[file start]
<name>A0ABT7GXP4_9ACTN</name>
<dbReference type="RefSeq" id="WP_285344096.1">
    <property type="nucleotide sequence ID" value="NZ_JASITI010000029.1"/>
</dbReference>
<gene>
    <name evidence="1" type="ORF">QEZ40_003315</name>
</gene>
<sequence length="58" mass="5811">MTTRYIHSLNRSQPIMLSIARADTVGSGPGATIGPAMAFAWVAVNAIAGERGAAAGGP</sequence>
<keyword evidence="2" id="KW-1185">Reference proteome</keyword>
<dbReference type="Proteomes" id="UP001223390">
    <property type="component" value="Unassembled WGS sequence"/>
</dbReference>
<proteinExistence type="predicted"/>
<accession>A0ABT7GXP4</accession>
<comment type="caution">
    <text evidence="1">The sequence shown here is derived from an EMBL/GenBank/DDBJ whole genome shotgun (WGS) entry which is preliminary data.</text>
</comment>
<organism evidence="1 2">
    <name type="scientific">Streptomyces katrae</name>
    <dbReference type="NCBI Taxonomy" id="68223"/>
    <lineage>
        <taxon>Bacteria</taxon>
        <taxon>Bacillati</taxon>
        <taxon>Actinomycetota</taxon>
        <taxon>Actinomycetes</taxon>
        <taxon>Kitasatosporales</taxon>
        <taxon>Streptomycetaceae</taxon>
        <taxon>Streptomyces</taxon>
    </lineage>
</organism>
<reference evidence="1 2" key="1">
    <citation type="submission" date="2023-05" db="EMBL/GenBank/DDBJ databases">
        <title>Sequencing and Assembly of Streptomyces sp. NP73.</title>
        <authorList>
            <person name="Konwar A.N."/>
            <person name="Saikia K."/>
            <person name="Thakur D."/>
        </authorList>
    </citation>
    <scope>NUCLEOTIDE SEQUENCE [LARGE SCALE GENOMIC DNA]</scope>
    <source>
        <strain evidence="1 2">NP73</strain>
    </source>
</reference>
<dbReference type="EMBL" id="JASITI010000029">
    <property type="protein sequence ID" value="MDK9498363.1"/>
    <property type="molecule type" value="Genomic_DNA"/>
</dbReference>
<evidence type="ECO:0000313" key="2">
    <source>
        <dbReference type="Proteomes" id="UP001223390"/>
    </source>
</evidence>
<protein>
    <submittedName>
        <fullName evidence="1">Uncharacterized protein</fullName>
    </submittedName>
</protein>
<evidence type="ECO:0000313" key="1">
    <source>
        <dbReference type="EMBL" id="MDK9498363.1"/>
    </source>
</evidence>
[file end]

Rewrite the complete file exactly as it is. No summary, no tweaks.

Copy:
<name>A0ABT7GXP4_9ACTN</name>
<dbReference type="RefSeq" id="WP_285344096.1">
    <property type="nucleotide sequence ID" value="NZ_JASITI010000029.1"/>
</dbReference>
<gene>
    <name evidence="1" type="ORF">QEZ40_003315</name>
</gene>
<sequence length="58" mass="5811">MTTRYIHSLNRSQPIMLSIARADTVGSGPGATIGPAMAFAWVAVNAIAGERGAAAGGP</sequence>
<keyword evidence="2" id="KW-1185">Reference proteome</keyword>
<dbReference type="Proteomes" id="UP001223390">
    <property type="component" value="Unassembled WGS sequence"/>
</dbReference>
<proteinExistence type="predicted"/>
<accession>A0ABT7GXP4</accession>
<comment type="caution">
    <text evidence="1">The sequence shown here is derived from an EMBL/GenBank/DDBJ whole genome shotgun (WGS) entry which is preliminary data.</text>
</comment>
<organism evidence="1 2">
    <name type="scientific">Streptomyces katrae</name>
    <dbReference type="NCBI Taxonomy" id="68223"/>
    <lineage>
        <taxon>Bacteria</taxon>
        <taxon>Bacillati</taxon>
        <taxon>Actinomycetota</taxon>
        <taxon>Actinomycetes</taxon>
        <taxon>Kitasatosporales</taxon>
        <taxon>Streptomycetaceae</taxon>
        <taxon>Streptomyces</taxon>
    </lineage>
</organism>
<reference evidence="1 2" key="1">
    <citation type="submission" date="2023-05" db="EMBL/GenBank/DDBJ databases">
        <title>Sequencing and Assembly of Streptomyces sp. NP73.</title>
        <authorList>
            <person name="Konwar A.N."/>
            <person name="Saikia K."/>
            <person name="Thakur D."/>
        </authorList>
    </citation>
    <scope>NUCLEOTIDE SEQUENCE [LARGE SCALE GENOMIC DNA]</scope>
    <source>
        <strain evidence="1 2">NP73</strain>
    </source>
</reference>
<dbReference type="EMBL" id="JASITI010000029">
    <property type="protein sequence ID" value="MDK9498363.1"/>
    <property type="molecule type" value="Genomic_DNA"/>
</dbReference>
<evidence type="ECO:0000313" key="2">
    <source>
        <dbReference type="Proteomes" id="UP001223390"/>
    </source>
</evidence>
<protein>
    <submittedName>
        <fullName evidence="1">Uncharacterized protein</fullName>
    </submittedName>
</protein>
<evidence type="ECO:0000313" key="1">
    <source>
        <dbReference type="EMBL" id="MDK9498363.1"/>
    </source>
</evidence>